While we’re on the subject of making our lives easier, let’s talk about the case display. By default, the text field is as wide as your iPhone and you can’t zoom in or out on the text. You can change that option to allow zooming, but I find that the default is actually quite good. I do find myself wishing that the app offered the ability to adapt to landscape mode, but I’m hopeful that feature will be added in a future patch.
Another cool scrolling feature is that there’s a dynamic scroll bar (like you’re probably used to using in your phone contacts list). What that means is that you can scroll through an entire case with a single finger swipe; it’s super useful for scrolling down to the end of a case (maybe you’re a nerdy law student and you actually read the dissenting opinions — we don’t judge). Dynamic scrolling is yet another feature that will obviously become standard in mobile legal research.
Fastcase keeps subscription costs low by not hiring researchers to write summaries or manually cite check. What they will do is programatically call your attention to citing cases. For that reason, Fastcase is very up front about the fact that Authority Check is not a replacement for Shepardizing or KeyCiting. When using the standard web-based Fastcase, all cases have a link to both the Shepards and KeyCite treatment (assuming you are a law student or are willing to pay the ~$6 if you’re an attorney). It would be nice if the app had the same ability, but as it stands, for a 100% on-the-go research solution, you’ll have to copy the citation and then Shepardize or KeyCite with your mobile browser. Still, in our opinion, the Fastcase app is 99% of the way there.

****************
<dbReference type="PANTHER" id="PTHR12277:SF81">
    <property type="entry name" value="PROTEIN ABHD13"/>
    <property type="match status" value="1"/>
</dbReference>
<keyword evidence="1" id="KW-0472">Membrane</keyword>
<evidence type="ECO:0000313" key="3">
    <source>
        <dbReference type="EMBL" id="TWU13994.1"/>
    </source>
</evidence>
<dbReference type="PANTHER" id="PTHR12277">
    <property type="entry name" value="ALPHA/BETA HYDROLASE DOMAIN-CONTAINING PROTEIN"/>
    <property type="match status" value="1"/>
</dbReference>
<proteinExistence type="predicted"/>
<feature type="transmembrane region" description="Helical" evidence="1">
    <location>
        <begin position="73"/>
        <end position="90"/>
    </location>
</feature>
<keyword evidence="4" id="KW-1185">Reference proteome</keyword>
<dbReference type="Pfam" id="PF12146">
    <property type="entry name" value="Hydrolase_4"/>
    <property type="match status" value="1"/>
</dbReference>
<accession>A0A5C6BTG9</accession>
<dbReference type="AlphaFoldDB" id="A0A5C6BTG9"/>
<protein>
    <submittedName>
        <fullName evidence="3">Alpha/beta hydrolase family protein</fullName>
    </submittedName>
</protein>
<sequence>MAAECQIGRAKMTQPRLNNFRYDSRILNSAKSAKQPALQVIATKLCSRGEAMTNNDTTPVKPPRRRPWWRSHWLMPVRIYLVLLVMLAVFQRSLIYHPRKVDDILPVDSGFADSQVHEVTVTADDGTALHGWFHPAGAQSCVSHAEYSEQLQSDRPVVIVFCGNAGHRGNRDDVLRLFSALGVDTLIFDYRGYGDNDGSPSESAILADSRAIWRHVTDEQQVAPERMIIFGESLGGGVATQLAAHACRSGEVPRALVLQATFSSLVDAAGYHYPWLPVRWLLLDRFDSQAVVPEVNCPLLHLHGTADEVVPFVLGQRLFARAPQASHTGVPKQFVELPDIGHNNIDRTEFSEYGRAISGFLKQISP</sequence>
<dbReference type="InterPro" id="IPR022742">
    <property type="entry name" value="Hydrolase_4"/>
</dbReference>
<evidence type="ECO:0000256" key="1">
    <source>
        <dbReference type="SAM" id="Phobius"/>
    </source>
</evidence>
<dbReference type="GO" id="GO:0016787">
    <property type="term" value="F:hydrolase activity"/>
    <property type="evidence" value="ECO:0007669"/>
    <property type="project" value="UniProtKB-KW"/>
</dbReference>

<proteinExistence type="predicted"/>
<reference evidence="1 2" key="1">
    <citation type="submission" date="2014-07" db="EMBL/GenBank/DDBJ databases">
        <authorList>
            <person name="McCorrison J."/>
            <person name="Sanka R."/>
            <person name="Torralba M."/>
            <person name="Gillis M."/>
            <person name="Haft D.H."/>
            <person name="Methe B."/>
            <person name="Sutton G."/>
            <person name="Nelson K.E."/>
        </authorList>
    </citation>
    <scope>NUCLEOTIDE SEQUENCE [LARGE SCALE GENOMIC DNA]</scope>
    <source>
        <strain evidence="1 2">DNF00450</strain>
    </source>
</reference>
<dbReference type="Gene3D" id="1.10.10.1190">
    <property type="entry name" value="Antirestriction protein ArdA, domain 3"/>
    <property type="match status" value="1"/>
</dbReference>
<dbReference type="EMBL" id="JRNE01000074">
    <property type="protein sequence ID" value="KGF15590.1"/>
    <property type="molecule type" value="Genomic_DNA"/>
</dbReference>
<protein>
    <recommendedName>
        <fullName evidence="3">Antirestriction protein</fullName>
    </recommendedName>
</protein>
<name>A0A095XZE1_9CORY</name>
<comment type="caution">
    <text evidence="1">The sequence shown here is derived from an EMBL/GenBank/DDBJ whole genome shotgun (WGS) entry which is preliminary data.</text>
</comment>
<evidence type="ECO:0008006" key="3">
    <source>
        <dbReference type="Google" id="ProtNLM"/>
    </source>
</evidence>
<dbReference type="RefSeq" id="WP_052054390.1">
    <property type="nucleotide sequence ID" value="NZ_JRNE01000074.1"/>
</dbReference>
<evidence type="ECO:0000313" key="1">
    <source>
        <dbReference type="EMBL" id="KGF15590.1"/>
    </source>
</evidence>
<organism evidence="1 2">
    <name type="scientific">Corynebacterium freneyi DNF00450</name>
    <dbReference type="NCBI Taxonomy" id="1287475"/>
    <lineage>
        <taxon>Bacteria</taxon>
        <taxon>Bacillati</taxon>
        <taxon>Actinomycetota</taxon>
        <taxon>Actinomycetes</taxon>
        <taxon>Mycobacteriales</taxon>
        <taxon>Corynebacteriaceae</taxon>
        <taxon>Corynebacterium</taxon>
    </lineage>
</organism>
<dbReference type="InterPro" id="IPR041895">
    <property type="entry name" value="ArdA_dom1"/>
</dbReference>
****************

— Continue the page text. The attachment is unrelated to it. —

So what’s the verdict? When you’re setting the standard for mobile legal research, you can afford to cut a few corners. Fortunately for us, Fastcase cut few, if any. The Fastcase iPhone app is an extremely solid app which probably won’t be dethroned as the king of mobile legal research anytime soon.
Are we approach the day where legal research is just as efficient when you’re riding the subway or waiting in line for a grande hazelnut skinny white mocha? Maybe. And if you’re willing to let me bill for research performed on my iPhone, I’m still looking for a job.
– First fully-functional mobile legal research option.
– Aesthetically pleasing case and statute viewer.
– Highly customizable.
– Nifty skip to most relevant feature.
– Ability to save cases.
– Search caching, so searches don’t need to be redone every time you accidentally go back to the search screen.
– Dynamic scroll bars allow for seamless scrolling through long cases.
– No landscape mode.
– No ability to email cases (holy grail option?).
– No linking to Shepards/KeyCite from cases.
– No obvious ability to turn off search term highlighting.